|Participant type||Percentage of participantsa|
|Certified/independent crop consultant||25%|
|aThe percentages total more than 100% as participants could choose more than one category. bPrivate sector agronomist, on-farm researcher, independent crop advisor, and fertilizer biotechnologist.|
|Topic||Percentage of participantsa|
|Nitrogen fertilizer rate||20%|
|aThe percentages total more than 100% as some participants advise clients on multiple topics. bIn-season yield predictions, field quality, in-field variability, leasing/landlord-tenant relationships, contract research, environmental compliance, disease management, other nutrient management, and cover crops.|
Ninety-six percent of participants said that the mix of presentations and discussions provided an effective means for learning about nitrogen management. Ninety percent stated that they improved their understanding of varied viewpoints on nitrogen management, and there was improved knowledge and understanding of nitrogen dynamics (Table 4). Fifty-five percent reported being somewhat likely and 45% reported being very likely to connect with other workshop participants for future collaborations. Importantly, 90% said they would recommend the workshop to a colleague.
|Knowledge/skill area||Increased||Did not change|
|A little||A moderate amount||A great deal||Did not grasp concept||Already knew|
|Understanding of basic principles related to nitrogen cycling in agricultural systems||27%||57%||7%||0%||10%|
|Understanding of farmer decision making regarding nitrogen management||23%||37%||10%||0%||27%|
|Knowledge of available decision-support tools for managing nitrogen efficiently||10%||50%||40%||0%||0%|
|Ability to address nitrogen management with science-based information for clientele or on farm||43%||27%||20%||0%||7%|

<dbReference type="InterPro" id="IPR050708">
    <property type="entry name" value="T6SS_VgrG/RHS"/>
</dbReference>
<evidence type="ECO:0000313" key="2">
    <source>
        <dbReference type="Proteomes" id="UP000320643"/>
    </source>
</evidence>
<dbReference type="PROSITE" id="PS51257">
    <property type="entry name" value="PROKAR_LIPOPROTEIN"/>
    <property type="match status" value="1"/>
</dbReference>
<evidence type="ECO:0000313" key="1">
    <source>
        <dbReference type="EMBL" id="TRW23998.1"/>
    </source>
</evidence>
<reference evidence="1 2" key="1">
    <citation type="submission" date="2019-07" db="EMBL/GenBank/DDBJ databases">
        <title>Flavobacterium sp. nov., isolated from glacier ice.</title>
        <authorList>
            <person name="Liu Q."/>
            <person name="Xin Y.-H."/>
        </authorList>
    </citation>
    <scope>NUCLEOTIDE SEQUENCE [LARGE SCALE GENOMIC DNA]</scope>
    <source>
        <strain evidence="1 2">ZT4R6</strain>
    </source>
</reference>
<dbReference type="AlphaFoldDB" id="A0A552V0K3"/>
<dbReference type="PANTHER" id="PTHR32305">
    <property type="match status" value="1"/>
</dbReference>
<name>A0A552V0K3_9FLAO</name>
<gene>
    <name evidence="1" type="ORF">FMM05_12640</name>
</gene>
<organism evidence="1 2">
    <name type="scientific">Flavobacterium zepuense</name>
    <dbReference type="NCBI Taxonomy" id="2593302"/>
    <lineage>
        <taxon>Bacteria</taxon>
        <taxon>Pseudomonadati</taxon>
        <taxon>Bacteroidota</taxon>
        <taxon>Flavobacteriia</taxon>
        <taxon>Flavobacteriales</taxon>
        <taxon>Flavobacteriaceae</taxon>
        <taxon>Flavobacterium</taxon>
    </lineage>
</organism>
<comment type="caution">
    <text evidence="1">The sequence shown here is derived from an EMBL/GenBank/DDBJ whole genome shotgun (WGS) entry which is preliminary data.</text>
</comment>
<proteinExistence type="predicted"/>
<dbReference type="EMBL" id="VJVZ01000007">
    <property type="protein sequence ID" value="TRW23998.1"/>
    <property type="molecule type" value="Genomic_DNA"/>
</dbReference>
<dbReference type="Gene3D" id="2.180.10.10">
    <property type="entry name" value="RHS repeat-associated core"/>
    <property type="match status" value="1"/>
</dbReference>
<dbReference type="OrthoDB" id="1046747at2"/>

|Confidence to make or recommend management that leads to sustainable nitrogen management||27%||43%||10%||3%||13%|
|Desire for involvement in multistate Extension and outreach collaborations on nitrogen management||17%||43%||37%||3%||0%|
|Motivation to implement knowledge in the area of sustainable nitrogen management||20%||30%||37%||0%||10%|
|Note. The percentages do not always total 100% as some respondents did not answer every question.|
Lessons Learned: Implications for Extension
A rising global population, climate change, and societal demands for environmentally friendly farming bring significant challenges to agriculture. Recent budget reductions in Extension exacerbate these challenges, and new partnerships are needed to meet them. Through our nitrogen roundtable, we gained insights that may inform Extension programming that relates to seeking new partnerships:
- While trust in Extension remains high, farmers are looking to private sector farm advisors. How can Extension best partner with farm advisors? It was challenging to identify interested farm advisors for the nitrogen roundtable. Little is known about this important group of actors in the agricultural sector, and making better connections with them is an important next step.
- Partnership with researchers on outreach events can be valuable. Scientists need to fulfill broader impact goals, and stakeholders value learning about new and exciting research results. If collaborations start early, Extension activities can be part of grant proposals, as was the case for the nitrogen roundtable.